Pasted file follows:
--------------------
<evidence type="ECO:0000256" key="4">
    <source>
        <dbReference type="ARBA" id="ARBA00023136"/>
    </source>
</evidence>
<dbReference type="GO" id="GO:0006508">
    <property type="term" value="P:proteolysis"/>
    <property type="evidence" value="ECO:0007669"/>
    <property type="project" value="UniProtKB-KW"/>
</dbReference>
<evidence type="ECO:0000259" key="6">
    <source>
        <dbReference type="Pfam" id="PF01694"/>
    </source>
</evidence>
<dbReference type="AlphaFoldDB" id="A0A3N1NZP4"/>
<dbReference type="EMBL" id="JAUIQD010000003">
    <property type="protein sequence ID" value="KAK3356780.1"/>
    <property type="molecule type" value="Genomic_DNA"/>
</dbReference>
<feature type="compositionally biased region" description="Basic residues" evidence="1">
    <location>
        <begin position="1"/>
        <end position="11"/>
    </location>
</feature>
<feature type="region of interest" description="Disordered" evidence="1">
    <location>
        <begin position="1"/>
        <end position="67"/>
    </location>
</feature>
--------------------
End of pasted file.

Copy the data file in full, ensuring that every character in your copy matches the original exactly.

<evidence type="ECO:0000256" key="4">
    <source>
        <dbReference type="ARBA" id="ARBA00023136"/>
    </source>
</evidence>
<dbReference type="GO" id="GO:0006508">
    <property type="term" value="P:proteolysis"/>
    <property type="evidence" value="ECO:0007669"/>
    <property type="project" value="UniProtKB-KW"/>
</dbReference>
<evidence type="ECO:0000259" key="6">
    <source>
        <dbReference type="Pfam" id="PF01694"/>
    </source>
</evidence>
<dbReference type="AlphaFoldDB" id="A0A3N1NZP4"/>
<dbReference type="EMBL" id="JAUIQD010000003">
    <property type="protein sequence ID" value="KAK3356780.1"/>
    <property type="molecule type" value="Genomic_DNA"/>
</dbReference>
<feature type="compositionally biased region" description="Basic residues" evidence="1">
    <location>
        <begin position="1"/>
        <end position="11"/>
    </location>
</feature>
<feature type="region of interest" description="Disordered" evidence="1">
    <location>
        <begin position="1"/>
        <end position="67"/>
    </location>
</feature>